Importance of reducing health inequalities
20 April 2005
Report highlights importance of reducing health inequalities
A new report measuring trends in socioeconomic mortality in New Zealand highlights the importance of reducing health inequalities, the Ministry of Health said today.
Decades of Disparity II: Socioeconomic mortality trends in New Zealand, 1981-1999 shows that life expectancy improved by the same amount for people in high and low income groups.
``It's pleasing that death rates among low-income New Zealanders have reduced to the same extent as among wealthier people. But we would like to see the low-income group improve even faster,'' said Director of Public Health Dr Mark Jacobs.
``The results in this report show how crucial it is to have policies and initiatives that address health inequalities so that there is more support for the high-needs communities that will benefit most.''
Heart disease made the largest contribution to the total socioeconomic inequality in death rates, although this lessened over time among women. However, Dr Jacobs said that the impact of cancer on death rates increased over time and could overtake heart disease in the near future.
``As the chronic disease most amenable to primary intervention and treatment, heart disease death rates among low income groups is a high priority in helping reduce these inequalities in the future. This is where the Primary Health Care Strategy and Primary Health Organisations (PHOs) play a vital role. PHOs are making it easier for people to get affordable primary health care and PHO providers are exploring innovative ways to keep people enrolled with them healthy and out of hospital. To help do this, PHO providers are strengthening prevention, early management and health promotion.''
He noted that the Cancer Control Strategy, along with the recently announced Cancer Control Strategy Action Plan and the additional $40 million that went with the first phase of the plan, would be instrumental in fighting the disease.
The Ministry of Health is also continuing to promote the equity tools - Reducing Inequalities Intervention Framework and the Health Equity Assessment Tool. Workshops have been held with District Health Boards, and DHBs include equity in their annual planning and reporting processes.
Decades of Disparity II: Socioeconomic mortality trends in New Zealand, 1981-1999, a routine monitoring report on health inequalities, was jointly produced by the Ministry of Health and Otago University's Wellington School of Medicine. It is a product of the New Zealand Census - Mortality Study (NZCMS), conducted in close collaboration with Statistics New Zealand.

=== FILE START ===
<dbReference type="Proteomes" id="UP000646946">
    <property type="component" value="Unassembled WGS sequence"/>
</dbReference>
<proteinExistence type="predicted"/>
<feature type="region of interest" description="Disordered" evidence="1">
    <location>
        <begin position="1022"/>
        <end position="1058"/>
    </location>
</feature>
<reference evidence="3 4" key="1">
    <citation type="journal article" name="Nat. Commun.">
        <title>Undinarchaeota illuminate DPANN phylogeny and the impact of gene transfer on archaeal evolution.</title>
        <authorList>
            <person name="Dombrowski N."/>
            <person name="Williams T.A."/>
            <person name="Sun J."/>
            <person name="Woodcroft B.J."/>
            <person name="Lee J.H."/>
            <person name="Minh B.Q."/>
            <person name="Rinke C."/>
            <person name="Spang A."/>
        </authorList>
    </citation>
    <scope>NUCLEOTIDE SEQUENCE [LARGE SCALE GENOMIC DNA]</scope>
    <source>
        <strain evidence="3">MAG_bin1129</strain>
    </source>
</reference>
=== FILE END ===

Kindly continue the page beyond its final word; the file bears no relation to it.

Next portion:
The first Decades of Disparity report, published in 2003, described the widening mortality inequality between Maori and Pacific peoples compared with non-Maori and non-Pacific people in New Zealand over the 1980s and 1990s.
The third and final report is due for publication in 2006 and will analyse the interaction between socio-economic position and ethnic identity in determining survival chances in New Zealand.
To view Decades of Disparity II: Socioeconomic mortality trends in New Zealand, 1981-1999, go to www.moh.govt.nz
Questions and Answers
What does Decades of Disparity II: Socioeconomic mortality trends in New Zealand, 1981-1999 aim to do? It describes and interprets trends in inequalities in mortality by income for New Zealand from 1981 to 1999.
Who produced the report? It was a collaboration between the Wellington School of Medicine and Health Sciences of the University of Otago and the Public Health Intelligence group of the Ministry of Health.
What has driven this collaboration? The Ministry's mandate to monitor and report on the health of the population, and the need to understand and interpret trends in social inequalities in health to both improve knowledge and assist policy.
Why is it important to monitor inequalities in mortality by socioeconomic position? Because the low mortality rates experienced by the powerful and privileged in New Zealand society provide a benchmark, indicating the level of survival that all income groups could reasonably aspire to.
Why is it important to monitor trends in mortality by socioeconomic position? Information on trends increases our understanding of social inequalities in health, and most importantly, provides a pointer for the future.
Projecting the historical trends in cause-specific mortality by socioeconomic group can identify which causes of death are likely to be the major drivers of the socioeconomic mortality gradient over the next 10-20 years.
What are ``absolute inequalities'' between income groups? It is the difference in mortality rates between low and high-income people.
What are ``relative inequalities'' between income groups? It is the ratio of mortality rates for low compared with high-income people.
What is the overall key finding of the report? The key finding is one of stable absolute inequality, with increasing relative inequality in mortality from most major causes.
Increasing relative inequality is not surprising when mortality rates are falling for all groups.
Widening inequality in New Zealand's income distribution over the observation period has clearly contributed to this trend.